Research Article Open Access

Evolution of a Graduate Environmental Science Program

Will Focht and Talya Henderson


Problem statement: Environmental science programs vary widely in their curricula and pedagogical approaches. In part, this is due to the lack of a unified agreement on field identity. However, program differences are also the product of variable program histories. Approach: This essay described the founding and subsequent history of the Environmental Science Graduate Program at Oklahoma State University, its oldest and largest interdisciplinary program. An evaluation of this history was conducted to discern what lessons could be learned that may prove valuable to the establishment and operation of interdisciplinary programs elsewhere. Results: The 31-year history of OSU’s environmental science graduate program can be described as occurring in six evolutionary stages-from the circumstances that created the opportunity for its establishment as a program located in the graduate college, through slow growth, rapid expansion and maturation, uncertainty and institutional change, retrenchment and revitalization, and finally, relocation within the college of arts and sciences. Each new stage was triggered primarily by decisions of university administration and to a lesser extent by a change in program leadership. Conclusion: The lessons learned from our analysis of this history suggests that the success of interdisciplinary programs hinges on energetic, dedicated and risk-taking program directors; political and financial support from higher administration; support of affiliated faculty; cooperation with, or at least tolerance from, traditional departments; and creation of a sense of community and shared purpose among faculty, students, alumni, employers and donors.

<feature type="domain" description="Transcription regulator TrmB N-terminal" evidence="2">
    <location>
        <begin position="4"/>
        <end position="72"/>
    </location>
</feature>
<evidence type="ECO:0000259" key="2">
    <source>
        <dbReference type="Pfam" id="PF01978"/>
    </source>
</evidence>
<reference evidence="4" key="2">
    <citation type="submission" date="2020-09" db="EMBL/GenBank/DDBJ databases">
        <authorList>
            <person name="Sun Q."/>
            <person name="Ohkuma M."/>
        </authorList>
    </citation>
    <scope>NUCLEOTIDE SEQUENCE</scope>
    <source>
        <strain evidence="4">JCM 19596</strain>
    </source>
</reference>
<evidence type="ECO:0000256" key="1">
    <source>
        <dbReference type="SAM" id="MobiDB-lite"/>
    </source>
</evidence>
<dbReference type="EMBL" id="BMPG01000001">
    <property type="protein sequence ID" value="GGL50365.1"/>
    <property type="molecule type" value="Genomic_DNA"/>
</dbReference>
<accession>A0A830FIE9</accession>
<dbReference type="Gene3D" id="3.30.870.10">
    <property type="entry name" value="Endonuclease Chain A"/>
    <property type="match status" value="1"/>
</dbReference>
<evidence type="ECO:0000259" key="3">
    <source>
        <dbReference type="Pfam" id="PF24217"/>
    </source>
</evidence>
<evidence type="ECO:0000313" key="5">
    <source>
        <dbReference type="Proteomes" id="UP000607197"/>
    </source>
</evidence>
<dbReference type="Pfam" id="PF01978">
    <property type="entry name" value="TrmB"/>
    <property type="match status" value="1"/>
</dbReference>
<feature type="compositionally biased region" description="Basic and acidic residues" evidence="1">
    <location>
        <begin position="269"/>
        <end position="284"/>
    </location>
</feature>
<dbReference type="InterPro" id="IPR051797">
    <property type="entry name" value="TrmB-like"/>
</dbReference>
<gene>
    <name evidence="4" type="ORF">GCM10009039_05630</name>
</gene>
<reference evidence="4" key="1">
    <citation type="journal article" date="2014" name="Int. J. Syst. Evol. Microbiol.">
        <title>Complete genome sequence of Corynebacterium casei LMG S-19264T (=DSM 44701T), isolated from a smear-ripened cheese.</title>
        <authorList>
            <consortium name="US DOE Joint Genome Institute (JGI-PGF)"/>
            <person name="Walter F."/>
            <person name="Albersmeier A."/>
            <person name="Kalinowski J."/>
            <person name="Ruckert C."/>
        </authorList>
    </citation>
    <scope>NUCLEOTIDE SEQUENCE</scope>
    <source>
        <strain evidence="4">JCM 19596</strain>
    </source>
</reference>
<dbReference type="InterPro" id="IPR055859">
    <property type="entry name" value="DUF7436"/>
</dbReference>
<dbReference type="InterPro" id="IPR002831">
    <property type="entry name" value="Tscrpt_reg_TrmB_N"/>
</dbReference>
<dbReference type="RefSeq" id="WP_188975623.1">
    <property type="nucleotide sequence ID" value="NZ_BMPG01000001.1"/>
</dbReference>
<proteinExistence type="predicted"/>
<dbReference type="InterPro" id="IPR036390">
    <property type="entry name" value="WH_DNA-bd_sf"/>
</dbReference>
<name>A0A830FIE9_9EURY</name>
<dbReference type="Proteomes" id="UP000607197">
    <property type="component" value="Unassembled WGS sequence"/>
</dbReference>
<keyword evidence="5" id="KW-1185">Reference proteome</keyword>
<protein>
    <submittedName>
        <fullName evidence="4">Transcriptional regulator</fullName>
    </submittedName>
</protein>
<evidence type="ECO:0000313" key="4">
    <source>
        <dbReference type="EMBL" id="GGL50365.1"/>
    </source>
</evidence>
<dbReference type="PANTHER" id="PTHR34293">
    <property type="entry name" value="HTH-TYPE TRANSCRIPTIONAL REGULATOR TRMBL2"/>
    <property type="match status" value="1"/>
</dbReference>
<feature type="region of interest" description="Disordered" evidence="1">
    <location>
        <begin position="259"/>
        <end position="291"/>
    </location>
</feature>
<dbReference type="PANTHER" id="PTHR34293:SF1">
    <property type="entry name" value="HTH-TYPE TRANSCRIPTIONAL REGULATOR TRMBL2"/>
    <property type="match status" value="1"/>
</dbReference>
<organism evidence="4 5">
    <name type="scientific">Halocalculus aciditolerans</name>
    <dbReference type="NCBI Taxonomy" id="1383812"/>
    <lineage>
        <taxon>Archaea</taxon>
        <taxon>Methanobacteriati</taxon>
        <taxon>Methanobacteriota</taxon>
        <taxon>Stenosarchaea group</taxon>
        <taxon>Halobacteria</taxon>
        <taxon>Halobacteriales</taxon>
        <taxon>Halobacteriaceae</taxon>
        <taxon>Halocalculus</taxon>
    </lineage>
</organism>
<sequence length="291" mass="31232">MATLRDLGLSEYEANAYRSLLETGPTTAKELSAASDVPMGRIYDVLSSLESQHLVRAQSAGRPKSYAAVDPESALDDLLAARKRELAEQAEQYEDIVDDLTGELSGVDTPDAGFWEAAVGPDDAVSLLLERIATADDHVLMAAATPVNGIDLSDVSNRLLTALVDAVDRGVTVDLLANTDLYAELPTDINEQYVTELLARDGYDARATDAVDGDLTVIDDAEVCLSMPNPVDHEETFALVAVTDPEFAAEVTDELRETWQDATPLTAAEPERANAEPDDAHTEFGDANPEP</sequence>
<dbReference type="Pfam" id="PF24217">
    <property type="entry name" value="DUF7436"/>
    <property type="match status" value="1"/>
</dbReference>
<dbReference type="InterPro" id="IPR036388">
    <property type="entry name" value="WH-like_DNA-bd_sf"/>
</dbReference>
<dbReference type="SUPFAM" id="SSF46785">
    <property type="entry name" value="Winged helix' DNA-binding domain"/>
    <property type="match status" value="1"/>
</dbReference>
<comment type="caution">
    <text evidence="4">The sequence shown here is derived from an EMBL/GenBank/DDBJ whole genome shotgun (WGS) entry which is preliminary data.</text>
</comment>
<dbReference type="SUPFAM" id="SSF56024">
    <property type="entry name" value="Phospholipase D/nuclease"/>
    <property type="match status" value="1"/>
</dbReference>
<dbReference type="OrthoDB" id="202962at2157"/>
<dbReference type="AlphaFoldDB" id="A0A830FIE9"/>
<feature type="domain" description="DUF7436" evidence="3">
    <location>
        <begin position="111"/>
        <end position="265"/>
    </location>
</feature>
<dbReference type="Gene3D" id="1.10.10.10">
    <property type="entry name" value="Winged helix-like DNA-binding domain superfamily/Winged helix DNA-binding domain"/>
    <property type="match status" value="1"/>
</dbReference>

American Journal of Environmental Sciences
Volume 5 No. 2, 2009, 130-136


Submitted On: 13 August 2008 Published On: 30 April 2009

How to Cite: Focht, W. & Henderson, T. (2009). Evolution of a Graduate Environmental Science Program. American Journal of Environmental Sciences, 5(2), 130-136.

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  • Environmental science
  • interdisciplinary programs
  • program history